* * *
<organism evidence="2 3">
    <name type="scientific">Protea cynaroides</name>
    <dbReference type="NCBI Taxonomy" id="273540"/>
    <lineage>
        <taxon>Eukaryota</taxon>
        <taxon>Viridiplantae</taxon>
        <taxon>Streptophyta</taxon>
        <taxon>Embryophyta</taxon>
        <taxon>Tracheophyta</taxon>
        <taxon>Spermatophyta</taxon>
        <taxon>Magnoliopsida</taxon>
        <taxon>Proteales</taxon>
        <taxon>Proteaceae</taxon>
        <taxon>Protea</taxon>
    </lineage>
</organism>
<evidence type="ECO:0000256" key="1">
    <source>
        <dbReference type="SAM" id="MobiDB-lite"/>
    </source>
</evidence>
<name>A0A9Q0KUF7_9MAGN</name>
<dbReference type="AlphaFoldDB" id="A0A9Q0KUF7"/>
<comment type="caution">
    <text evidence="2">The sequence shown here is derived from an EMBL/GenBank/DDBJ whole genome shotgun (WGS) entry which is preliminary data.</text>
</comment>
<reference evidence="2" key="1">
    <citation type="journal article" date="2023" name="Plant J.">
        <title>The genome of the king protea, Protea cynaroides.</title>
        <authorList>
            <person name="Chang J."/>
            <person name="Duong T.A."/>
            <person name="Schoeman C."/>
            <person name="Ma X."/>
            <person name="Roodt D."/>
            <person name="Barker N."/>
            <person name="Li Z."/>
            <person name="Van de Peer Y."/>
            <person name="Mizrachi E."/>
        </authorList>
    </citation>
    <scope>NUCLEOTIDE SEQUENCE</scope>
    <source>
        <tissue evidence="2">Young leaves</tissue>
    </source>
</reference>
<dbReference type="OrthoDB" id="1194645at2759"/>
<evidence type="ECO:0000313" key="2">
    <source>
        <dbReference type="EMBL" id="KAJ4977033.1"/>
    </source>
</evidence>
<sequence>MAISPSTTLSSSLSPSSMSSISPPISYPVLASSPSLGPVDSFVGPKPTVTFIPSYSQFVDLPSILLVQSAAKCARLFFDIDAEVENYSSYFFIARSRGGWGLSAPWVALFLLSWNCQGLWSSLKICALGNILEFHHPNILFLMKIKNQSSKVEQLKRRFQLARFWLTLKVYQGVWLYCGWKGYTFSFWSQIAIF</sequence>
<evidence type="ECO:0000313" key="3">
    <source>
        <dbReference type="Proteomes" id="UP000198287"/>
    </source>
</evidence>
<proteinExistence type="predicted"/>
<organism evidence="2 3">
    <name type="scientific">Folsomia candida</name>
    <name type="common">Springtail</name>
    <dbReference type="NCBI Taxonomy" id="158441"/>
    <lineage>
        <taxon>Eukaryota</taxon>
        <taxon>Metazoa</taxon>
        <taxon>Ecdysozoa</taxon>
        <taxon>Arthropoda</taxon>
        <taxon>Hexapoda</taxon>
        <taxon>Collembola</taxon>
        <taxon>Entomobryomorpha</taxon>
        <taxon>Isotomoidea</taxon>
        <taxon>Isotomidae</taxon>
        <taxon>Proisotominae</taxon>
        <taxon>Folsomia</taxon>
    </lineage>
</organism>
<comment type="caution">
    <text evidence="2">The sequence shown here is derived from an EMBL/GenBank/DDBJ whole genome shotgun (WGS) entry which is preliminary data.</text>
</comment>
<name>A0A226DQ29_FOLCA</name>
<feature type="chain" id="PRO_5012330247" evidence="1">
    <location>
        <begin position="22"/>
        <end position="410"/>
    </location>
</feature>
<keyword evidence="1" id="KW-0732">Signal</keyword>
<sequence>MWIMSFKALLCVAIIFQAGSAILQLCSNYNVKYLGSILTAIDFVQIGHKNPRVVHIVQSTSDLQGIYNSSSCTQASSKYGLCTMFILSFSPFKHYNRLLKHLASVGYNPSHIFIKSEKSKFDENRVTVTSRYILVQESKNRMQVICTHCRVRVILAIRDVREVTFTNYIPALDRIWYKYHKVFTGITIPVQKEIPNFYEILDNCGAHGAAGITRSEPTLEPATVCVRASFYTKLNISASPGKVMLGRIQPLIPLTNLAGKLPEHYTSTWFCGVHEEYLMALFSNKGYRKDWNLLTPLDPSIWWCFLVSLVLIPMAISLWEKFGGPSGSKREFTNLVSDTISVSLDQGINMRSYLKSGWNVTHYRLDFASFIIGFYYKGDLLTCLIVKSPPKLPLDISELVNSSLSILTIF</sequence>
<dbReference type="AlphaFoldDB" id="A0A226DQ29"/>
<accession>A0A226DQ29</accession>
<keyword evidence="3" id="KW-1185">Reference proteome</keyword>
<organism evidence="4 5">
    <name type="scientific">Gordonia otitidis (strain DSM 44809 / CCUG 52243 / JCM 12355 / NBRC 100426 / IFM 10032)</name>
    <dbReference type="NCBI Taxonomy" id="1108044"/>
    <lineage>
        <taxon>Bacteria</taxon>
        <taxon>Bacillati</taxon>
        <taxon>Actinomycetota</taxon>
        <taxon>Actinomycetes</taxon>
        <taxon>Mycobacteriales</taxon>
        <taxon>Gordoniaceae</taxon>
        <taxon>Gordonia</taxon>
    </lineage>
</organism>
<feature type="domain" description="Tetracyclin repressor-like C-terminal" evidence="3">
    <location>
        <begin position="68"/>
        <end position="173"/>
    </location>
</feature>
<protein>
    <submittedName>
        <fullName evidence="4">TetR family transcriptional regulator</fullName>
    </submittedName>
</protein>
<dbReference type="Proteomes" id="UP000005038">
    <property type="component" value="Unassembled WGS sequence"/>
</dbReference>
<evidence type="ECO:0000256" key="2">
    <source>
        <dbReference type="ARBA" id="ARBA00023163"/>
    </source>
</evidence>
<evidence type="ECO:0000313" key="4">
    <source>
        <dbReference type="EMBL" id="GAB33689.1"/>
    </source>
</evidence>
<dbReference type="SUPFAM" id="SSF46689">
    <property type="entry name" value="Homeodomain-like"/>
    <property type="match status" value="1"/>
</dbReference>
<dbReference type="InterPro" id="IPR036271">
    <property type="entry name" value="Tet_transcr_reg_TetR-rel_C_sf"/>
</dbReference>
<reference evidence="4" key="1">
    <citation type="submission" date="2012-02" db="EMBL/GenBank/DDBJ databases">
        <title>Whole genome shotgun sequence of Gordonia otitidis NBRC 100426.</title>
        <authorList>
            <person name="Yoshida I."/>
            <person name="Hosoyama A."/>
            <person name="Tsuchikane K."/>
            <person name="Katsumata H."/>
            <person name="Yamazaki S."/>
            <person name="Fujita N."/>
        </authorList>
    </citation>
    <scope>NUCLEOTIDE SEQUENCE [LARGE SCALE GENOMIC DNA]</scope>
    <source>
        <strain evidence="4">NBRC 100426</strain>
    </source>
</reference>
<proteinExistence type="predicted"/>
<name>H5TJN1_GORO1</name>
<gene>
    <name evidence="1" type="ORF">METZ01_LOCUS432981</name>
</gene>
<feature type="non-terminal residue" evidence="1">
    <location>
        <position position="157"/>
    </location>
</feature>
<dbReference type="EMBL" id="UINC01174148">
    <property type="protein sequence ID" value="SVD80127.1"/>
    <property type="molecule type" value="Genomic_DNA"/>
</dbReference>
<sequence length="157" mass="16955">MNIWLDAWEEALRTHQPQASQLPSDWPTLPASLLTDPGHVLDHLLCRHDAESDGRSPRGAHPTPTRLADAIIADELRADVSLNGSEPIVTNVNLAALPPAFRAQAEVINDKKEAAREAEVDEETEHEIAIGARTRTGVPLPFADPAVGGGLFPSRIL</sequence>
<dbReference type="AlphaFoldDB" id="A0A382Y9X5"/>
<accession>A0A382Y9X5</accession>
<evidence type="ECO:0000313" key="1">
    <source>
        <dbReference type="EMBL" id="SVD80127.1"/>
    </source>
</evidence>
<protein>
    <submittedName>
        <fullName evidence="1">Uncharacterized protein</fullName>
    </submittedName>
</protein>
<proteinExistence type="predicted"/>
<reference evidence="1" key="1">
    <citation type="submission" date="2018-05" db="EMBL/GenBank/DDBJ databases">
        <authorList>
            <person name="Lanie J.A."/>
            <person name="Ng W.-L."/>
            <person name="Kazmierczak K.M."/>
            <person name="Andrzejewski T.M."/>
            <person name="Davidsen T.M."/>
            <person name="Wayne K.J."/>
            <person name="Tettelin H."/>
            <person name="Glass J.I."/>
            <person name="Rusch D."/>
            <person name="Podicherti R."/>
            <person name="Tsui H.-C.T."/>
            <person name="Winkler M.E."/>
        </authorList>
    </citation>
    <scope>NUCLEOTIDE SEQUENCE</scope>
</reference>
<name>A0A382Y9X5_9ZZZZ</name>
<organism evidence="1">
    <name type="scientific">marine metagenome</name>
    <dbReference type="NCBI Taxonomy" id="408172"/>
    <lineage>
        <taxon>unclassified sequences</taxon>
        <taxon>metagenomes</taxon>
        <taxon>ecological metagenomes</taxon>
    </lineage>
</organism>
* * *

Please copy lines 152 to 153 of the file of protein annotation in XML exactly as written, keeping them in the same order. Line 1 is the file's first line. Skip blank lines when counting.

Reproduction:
    </source>
</reference>